Discussion in 'Skeptiko Shows' started by alex.tsakiris, May 20, 2014.
Maybe we all agree and can't think of anything to add!
I'm here. I don't feel that I can contribute much of anything of value being such a neophyte. But I'm learning. Perhaps someday I'll land right in the middle of these very interesting discussions. I suspect that there are many others like me who haunt the nether regions of these important forays into mind/consciousness. I do know that my thinking has changed radically since I first dabbled in 'esoteric' subjects in the late '60s. You can teach an old dog new tricks- just don't make them so that I need to put on my knee brace first.
I'm not sure whether there is much "greater meaning" in Russell's message and that may leave some wanting more. With that in mind I'm surprised Alex didn't push him on NDEs/reincarnation etc (maybe that just didn't make the edit).
Indeed, it seems that's the case.
I have seen his famous YouTube talk several years ago and couldn't agree more. I don't think he's added anything particularly new in this interview that it wasn't there too. But I enjoyed it nonetheless.
Well, if the podcast is about the main bunch of topics of Skeptiko - science and philosophy of consciousness, parapsychology, near-death studies, spirituality - there are often not a lot of posts indeed: we are all psi proponents here, after all (except for a few skeptics from CD forum section). We are well-informed about most facts and theories of (non-local) consciousness phenomena and have more-or-less similar view of them.
Situation is different if some controversial topic not directly related to the consciousness debate is taken - such as alleged anthropogenic global warming or historicity of Jesus. In such a case, it became obvious that psi proponents are a very diverse group, and may strongly disagree about many things. Debate quickly becomes pretty hot, and hundreds of posts appear at a great speed.
Well, I'm happy about that - it reminds me that we proponents are noticeably less inclined to group-think than skeptics! Skeptical groups are infamous for their toe-the-line politics, with a "duty" to attack, ridicule and denigrate anything and everything non-mainstream. Unlike them, proponents may have a great multitude of different views. However, there is one trait which is characteristic - even if not necessary - for psi proponents: a tendency towards social and cultural libertarianism, and dislike of authoritarianism.
Hard not to agree, Vortex. I'll just add that IMO, libertarians may be left, right or centre on the political spectrum, or, indeed, hold mixed political views (left, right or centre on different issues). Likewise, authoritarians can be of left, right or even, conceivably, centre. To my mind, the biggest authoritarian tendency in current Western democracies is political correctness. They don't shoot dissenters, preferring to demonise them in an attempt to make them toe the line. Take it far enough, though, and at some point they might start shooting them again.
This is a fair comment, and indeed, his message might have been full of content to people just starting to explore ψ and its relation with science.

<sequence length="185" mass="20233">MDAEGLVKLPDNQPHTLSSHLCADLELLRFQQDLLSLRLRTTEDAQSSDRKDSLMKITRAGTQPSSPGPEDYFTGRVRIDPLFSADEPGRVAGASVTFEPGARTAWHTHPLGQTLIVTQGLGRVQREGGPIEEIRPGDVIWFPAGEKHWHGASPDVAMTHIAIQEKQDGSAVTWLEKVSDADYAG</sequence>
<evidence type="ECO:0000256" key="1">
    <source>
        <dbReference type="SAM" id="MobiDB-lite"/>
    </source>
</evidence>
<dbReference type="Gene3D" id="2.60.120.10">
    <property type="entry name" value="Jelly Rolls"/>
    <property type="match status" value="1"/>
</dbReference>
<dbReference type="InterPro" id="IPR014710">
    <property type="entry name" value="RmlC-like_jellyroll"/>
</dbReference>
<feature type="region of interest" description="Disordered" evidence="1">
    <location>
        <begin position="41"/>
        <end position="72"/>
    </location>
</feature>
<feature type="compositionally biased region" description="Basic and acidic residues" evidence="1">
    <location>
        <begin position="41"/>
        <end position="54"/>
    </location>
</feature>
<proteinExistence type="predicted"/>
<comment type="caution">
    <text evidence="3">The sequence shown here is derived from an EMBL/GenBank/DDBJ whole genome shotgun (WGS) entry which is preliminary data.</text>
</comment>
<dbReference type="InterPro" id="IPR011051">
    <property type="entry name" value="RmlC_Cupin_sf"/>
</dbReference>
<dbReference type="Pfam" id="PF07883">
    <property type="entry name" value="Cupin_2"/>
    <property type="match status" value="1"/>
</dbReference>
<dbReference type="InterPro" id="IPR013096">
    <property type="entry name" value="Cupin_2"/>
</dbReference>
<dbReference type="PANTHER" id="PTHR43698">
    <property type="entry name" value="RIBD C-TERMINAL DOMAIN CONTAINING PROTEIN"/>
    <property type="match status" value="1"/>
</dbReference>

Steve just made me notice that I referred to famous YouTube talk by Russel as "infamous". I must have been distracted or very tired as that's not really how I wanted to qualify his presentation. I was meaning "popular" or "renowned".
Anyways, blunder fixed. And for the few (I hope) who might not be familiar with it, here you go:
Consciousness is non physical but science can only measure and describe things in physical terms so scientists don't have the tools or mental inclination to conceive of anything that is non-physical.
Scientists are so habituated to thinking in reductionist terms they can't cope with something like consciousness that is irreducible and can't be explained in terms of anything simpler.
Non-physical + irreducible = scientific fumble
Maybe science as we know it today can't study consciousnss. Maybe consciousness can only be understood through experience?
It's a tricky line to walik though as proponents of a non-physical realm have to explain the impact of that realm on the physical: On physical genes in evolution, on physical brains in consciousness, etc. At that point explorers of the physical realm are justified in having some input.
Interesting to me is to ask: Why? Why does it have to be explained in materialist/physical terms as we understand things today? Isn't it possible that our current understanding of reality isn't sophisticated enough to put forth such an explanation?
I get that's dangerously close to a quasi God of the Gaps position, but isn't demanding a demonstrable correlation somewhat similarly confounding?
One would need to set aside the historical successes of scientific enquiry to conclude it has nothing to offer.
Like science does all the time, doesn't it ?
I don't know what you mean?
Fair point and I didn't mean to imply it has nothing to offer. That would be a pretty nonsensical stance, right?
I guess I'm just questioning if the science we're capability of practicing currently is broad enough to account for reality ("material" or otherwise).
'Do what thou wilt shall be the whole of the Law' is only half of the actual law, the other half is 'Love is the law, love under will'
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